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Young Artists Turn Greenburgh School into Gallery

GREENBURGH, N.Y. — Six-year-old Emily Pagan points to a crayon-and-paint drawing that pictured her between her mom and her dad, the three standing on the grass with a tree at each side.

“I kind of made little dots, rainbows,” she said, referring to the colorful patches that arched over them.

Emily, a first grader at Lee F. Jackson Elementary School, made her family portrait during art with teacher Dawn Weiss. The drawing is one of the 100 works that will be displayed for a year at the administrative building of Greenburgh Central 7 school district. The district held a reception Tuesday night to open the display, inviting students, parents and teachers.

“We just like to give the students the opportunity to exhibit, to show their work, to express themselves,” said Miriam Bernabei, the district’s director of arts, adding that the same works were displayed at the Greenburgh Public Library in April and a selection of them were at the Greenburgh Town Hall in May.

Weiss, who teaches at both the Lee F. Jackson and Highview schools, has been a teacher in the district for 17 years. However, her history there goes back much further.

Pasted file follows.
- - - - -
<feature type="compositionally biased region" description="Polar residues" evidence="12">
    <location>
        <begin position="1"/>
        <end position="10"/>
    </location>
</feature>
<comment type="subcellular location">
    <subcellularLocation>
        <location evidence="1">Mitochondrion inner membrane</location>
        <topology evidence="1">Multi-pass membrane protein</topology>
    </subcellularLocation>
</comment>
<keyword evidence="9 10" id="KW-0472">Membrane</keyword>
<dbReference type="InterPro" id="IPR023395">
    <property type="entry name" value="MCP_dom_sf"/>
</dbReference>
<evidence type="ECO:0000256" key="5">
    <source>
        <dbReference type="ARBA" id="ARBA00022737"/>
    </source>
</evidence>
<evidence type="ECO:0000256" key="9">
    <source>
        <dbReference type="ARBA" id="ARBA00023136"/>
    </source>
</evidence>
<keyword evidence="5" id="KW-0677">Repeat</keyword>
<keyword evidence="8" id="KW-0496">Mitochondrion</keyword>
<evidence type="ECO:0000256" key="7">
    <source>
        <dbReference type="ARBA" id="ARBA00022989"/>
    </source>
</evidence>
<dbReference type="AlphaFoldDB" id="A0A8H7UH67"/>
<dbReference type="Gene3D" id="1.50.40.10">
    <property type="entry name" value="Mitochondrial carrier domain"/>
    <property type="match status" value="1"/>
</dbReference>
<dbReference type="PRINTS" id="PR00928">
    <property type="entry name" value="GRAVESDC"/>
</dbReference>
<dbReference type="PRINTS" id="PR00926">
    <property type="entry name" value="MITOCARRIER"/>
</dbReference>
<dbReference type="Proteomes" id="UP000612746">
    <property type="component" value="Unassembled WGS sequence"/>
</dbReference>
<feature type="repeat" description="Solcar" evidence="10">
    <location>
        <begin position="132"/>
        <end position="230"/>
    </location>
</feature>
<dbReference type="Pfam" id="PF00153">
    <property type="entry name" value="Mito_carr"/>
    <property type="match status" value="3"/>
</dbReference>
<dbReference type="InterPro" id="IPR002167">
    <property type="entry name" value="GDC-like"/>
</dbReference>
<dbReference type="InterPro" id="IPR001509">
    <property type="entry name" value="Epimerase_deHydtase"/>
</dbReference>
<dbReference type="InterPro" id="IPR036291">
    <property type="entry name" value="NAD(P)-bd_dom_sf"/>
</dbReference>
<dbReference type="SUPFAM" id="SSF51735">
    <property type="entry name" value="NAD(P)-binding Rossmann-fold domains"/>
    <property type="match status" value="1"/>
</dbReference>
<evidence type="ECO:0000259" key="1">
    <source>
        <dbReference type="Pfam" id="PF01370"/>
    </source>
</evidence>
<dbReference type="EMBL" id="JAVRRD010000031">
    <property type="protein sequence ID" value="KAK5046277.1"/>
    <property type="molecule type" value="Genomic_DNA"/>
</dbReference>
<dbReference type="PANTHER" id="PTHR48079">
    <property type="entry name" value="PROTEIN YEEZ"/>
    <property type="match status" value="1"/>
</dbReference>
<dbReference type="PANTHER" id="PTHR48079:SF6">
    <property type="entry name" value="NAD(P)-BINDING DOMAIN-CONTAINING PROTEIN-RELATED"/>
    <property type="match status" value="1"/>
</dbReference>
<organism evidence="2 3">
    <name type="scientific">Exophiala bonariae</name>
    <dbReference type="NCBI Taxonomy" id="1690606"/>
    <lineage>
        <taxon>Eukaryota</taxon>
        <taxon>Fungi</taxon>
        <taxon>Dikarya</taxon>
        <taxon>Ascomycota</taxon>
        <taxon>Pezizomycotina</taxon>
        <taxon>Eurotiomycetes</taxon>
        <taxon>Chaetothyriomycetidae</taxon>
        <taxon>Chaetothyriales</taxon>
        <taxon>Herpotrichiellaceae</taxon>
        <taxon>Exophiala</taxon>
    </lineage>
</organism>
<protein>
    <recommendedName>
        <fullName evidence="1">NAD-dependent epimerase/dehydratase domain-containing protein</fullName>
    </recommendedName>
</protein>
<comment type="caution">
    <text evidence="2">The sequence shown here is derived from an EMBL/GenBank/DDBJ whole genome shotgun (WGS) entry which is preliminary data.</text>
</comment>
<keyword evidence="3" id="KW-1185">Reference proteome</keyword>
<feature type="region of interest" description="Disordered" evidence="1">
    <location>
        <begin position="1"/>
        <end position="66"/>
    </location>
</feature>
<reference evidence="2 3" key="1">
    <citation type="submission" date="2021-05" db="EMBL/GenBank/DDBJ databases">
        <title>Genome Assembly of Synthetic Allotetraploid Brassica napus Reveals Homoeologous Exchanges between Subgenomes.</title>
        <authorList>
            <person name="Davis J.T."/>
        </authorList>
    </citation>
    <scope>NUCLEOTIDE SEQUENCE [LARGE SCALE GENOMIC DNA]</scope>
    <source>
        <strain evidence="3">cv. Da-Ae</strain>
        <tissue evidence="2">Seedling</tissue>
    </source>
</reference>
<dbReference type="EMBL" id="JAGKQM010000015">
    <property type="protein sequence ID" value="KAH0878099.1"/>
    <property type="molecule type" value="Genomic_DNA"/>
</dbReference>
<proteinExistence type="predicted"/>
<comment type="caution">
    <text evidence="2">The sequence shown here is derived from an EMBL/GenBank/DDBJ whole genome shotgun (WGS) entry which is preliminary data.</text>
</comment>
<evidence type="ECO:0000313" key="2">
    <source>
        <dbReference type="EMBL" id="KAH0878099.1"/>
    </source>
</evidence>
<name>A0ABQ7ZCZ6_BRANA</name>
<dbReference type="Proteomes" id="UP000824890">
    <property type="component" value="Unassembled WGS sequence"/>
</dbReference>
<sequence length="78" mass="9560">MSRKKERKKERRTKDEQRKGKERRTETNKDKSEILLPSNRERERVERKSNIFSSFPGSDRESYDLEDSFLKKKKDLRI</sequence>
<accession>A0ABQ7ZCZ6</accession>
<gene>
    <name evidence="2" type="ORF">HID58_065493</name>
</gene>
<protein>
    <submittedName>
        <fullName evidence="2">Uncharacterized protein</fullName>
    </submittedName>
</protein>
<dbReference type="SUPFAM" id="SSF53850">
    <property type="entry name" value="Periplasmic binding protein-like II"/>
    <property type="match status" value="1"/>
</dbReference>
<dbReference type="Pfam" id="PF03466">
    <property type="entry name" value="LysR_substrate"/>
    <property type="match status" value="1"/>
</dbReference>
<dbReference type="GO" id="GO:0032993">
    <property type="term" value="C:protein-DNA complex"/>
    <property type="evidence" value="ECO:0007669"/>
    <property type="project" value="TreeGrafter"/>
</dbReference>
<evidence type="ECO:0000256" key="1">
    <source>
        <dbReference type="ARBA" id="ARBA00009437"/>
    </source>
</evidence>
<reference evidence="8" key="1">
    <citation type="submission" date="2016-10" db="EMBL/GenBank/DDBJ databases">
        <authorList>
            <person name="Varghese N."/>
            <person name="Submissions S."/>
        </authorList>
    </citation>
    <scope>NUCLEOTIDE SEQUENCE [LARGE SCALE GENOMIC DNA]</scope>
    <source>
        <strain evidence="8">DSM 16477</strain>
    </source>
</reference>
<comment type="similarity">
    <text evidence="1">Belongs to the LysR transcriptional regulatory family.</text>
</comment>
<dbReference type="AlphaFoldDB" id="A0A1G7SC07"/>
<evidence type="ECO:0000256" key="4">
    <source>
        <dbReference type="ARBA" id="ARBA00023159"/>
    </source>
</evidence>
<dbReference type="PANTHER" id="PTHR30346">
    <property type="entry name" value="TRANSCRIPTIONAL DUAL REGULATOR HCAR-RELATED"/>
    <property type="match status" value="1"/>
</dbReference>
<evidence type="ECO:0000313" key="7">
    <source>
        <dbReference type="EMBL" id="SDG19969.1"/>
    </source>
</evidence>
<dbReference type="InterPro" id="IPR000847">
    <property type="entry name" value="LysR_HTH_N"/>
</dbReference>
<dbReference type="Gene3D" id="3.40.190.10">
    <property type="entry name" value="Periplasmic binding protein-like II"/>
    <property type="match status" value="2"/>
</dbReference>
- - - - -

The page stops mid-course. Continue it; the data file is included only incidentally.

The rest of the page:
“I actually teach in the room where I took the kindergarten arts class,” she said.

Weiss climbed the stairs to the second floor and went around the room, showing the many pieces that crowded the walls. She said they work with different materials in the school, such as feathers, cotton, cloth and paper.

“Whatever you can feel, touch and glue,” she said. “We really get children to experiment a lot of different things, and find what they really love.”

On the other side of the room, there were more family portraits like Emily’s. Weiss said she asks her students to do self-portraits too, one each year so they can compare.

“It’s amazing how much the drawings change,” she said. “It’s a really great evaluating tool to see how they are progressing as an artist.”

Emily’s mother Idanise Pagan said she is very happy with the school’s program and that it impresses her that each student is known by name.

“There are so many kids and they know each and every one,” she said.

She said she has a younger daughter, Elena, 3, but that she was missing in Emily’s drawing.

“There was only room for three people in my family,” Emily said. “Because the trees were in the way.”

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